Banks, “Fuck With Myself”

Post Author: Lena Rubin
fuck with myself

Jillian Banks, alias BANKS, is back with a a single from an album upcoming this Fall entitled “Fuck With Myself,” with an entrancing video to match. The video opens with ominous static sound, silhouetted bodies, and then a visceral opening verse with lyrics like, “I push my body through the floor, lurk.” Later she comments “this whole relationship is underwater,” creating a surreal physicality through which to view the relationship described.

Quickening strings and drum beats accompany a tableau of contorted women’s bodies, splashed with purple and blue light, as Banks describes dissatisfaction with a dispassionate romantic partner. She concludes, whispers playfully, exaggerating the vowels, in the hook of the song, “I fuck with myself more than anybody else does.” This exclamation is complex, as is the mood of the song at large. The narrator of the song isn’t dismissing romantic relationships in the name of self love; this isn’t exactly 90s inspired independent-girl power. Though Banks has been compared to early-aughts vocalists like Fiona Apple and Aaliyah, this video speaks more to the creepy, understated aesthetics of millennial artists like FKA Twigs. “Fuck with Myself” is especially reminiscent of Twigs “Water Me,” which uses digital effects and vocal modulations to tell a slightly unsettling ghost-girl love story.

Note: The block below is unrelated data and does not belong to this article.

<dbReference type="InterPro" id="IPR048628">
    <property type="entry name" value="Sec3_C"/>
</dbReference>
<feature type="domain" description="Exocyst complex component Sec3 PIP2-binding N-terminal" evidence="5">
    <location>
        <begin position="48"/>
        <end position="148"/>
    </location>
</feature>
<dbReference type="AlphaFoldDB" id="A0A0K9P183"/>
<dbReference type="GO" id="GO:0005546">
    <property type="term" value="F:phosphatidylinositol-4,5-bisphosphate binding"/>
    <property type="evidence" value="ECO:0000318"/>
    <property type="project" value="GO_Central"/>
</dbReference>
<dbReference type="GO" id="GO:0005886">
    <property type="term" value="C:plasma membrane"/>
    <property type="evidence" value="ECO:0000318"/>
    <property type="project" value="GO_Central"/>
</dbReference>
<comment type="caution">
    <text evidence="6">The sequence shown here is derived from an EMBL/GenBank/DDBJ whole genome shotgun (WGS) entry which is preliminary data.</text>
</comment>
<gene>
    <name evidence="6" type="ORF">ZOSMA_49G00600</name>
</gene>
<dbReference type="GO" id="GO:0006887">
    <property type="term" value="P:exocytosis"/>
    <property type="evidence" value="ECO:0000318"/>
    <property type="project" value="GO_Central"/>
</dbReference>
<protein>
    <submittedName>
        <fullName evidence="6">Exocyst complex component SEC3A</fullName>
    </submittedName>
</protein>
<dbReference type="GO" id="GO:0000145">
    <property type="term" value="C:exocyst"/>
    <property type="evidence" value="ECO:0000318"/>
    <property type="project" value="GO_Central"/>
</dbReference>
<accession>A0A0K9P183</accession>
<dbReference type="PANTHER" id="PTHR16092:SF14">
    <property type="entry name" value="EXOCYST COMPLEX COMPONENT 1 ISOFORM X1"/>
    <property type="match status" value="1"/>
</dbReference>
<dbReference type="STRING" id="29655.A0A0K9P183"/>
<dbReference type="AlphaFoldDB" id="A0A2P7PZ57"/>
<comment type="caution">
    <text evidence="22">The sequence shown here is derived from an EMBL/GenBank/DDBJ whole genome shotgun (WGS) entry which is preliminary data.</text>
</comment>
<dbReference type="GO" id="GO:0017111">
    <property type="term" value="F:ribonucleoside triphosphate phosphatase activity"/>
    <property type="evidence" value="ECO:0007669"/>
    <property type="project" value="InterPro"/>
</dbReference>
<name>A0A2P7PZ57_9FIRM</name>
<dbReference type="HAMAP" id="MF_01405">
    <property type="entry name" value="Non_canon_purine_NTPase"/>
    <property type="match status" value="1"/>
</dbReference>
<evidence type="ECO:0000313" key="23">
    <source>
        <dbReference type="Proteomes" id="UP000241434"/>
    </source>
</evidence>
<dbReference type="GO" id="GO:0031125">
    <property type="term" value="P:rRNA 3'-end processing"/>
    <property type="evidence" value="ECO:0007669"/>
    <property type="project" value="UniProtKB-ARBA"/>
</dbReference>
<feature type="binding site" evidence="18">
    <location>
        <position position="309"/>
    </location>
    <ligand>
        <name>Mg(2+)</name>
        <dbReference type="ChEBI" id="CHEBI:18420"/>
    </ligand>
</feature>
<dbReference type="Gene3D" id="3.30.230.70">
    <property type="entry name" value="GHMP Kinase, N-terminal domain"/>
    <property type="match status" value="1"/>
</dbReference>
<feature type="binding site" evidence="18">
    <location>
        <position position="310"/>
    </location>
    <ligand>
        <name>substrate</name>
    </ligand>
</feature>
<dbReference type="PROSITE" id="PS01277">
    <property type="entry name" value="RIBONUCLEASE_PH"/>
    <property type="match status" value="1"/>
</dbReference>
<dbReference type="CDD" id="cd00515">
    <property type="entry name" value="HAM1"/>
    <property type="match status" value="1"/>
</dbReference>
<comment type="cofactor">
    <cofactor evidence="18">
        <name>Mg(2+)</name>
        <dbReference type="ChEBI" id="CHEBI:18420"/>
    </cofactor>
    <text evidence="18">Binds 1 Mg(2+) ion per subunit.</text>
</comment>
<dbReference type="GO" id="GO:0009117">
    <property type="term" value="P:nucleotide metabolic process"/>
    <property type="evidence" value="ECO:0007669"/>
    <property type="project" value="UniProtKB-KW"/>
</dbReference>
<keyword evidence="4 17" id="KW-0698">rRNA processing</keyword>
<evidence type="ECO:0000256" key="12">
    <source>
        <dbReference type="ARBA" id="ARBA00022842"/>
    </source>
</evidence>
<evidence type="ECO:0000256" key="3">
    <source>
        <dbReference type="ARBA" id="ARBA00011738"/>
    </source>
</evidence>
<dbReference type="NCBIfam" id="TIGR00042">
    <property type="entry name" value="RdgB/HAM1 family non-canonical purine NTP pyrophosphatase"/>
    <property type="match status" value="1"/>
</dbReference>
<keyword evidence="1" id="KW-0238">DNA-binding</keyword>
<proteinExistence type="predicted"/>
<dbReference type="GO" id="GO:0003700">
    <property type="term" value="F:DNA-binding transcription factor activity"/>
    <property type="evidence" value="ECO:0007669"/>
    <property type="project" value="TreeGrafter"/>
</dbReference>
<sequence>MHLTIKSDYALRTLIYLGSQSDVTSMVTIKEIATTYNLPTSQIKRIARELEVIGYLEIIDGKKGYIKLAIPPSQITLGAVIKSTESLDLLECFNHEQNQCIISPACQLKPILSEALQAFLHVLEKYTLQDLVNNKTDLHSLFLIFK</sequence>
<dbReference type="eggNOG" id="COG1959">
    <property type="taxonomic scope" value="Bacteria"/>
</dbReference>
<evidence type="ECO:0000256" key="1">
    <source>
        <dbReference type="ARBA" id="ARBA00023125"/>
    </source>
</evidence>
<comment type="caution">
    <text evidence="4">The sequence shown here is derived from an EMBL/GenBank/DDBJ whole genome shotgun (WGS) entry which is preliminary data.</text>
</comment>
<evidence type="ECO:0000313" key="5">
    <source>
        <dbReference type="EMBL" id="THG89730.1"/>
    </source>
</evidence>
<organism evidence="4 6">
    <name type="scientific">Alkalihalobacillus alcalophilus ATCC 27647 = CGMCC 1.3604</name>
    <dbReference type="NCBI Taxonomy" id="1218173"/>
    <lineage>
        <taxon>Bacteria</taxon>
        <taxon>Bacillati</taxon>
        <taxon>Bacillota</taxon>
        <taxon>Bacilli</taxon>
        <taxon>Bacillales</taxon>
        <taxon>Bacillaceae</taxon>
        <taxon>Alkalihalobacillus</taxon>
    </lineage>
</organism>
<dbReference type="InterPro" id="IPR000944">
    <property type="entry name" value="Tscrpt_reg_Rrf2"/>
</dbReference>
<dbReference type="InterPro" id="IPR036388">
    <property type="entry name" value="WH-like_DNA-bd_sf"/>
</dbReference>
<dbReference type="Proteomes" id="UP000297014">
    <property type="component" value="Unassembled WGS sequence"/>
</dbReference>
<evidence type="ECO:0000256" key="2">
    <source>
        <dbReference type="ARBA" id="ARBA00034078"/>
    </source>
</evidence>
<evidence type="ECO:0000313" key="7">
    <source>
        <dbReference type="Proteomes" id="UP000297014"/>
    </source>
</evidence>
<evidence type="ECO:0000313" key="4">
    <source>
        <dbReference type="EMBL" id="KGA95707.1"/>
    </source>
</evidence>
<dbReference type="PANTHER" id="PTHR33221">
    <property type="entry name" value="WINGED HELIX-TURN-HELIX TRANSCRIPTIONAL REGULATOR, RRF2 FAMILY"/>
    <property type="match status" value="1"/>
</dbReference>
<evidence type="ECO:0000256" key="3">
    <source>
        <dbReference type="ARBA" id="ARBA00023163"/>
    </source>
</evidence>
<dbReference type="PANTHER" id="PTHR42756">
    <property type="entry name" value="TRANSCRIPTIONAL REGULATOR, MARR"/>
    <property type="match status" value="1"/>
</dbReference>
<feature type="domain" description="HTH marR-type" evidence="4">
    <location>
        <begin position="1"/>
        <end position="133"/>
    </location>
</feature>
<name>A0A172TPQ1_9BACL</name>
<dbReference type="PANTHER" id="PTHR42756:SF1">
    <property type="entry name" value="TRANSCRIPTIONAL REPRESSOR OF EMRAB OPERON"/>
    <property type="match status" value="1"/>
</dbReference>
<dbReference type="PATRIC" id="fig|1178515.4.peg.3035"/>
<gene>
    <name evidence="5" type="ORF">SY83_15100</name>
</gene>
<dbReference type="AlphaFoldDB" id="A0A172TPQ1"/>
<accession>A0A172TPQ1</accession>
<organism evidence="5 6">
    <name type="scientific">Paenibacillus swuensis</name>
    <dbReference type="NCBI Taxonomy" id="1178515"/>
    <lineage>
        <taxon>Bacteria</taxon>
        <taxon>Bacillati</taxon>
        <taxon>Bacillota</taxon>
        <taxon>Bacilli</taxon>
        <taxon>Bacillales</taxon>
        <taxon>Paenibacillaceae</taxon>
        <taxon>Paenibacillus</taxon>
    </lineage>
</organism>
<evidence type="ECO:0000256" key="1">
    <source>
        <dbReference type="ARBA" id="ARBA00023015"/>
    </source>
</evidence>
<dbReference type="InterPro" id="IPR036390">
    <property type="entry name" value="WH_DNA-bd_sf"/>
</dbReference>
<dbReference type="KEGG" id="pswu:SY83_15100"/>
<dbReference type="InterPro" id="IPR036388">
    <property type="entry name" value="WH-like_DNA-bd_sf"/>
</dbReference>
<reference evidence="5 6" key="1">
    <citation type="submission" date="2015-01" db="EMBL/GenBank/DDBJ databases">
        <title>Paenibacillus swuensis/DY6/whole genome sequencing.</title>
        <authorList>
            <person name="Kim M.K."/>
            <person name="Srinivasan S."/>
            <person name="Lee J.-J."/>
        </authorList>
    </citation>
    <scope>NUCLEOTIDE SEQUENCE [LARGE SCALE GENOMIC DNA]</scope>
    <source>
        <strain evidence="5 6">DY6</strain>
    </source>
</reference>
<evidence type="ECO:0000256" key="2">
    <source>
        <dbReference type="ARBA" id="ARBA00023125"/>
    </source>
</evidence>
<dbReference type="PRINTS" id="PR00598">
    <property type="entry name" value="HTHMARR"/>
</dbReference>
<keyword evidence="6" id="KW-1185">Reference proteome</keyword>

As in Water Me, Banks’ video plays with the female form: whereas Twigs is manipulated to look like a doll, Banks is seen embracing what seems to be a bust of herself, a realistic yet inanimate simulacrum. In other shots, she is caressed by a group of writhing, double-jointed, masked women.

Through both the lyrics and visuals of “Fuck with Myself,” Banks seems to explore the double significance of the phrase itself. Has the speaker in the song learned self-love in the face of romantic negligence, or is she commenting on her own powers of self-destruction? By the end of the song the truth remains clouded, thus irrevocably complicating the narrative of female self-love and exploring its contradiction.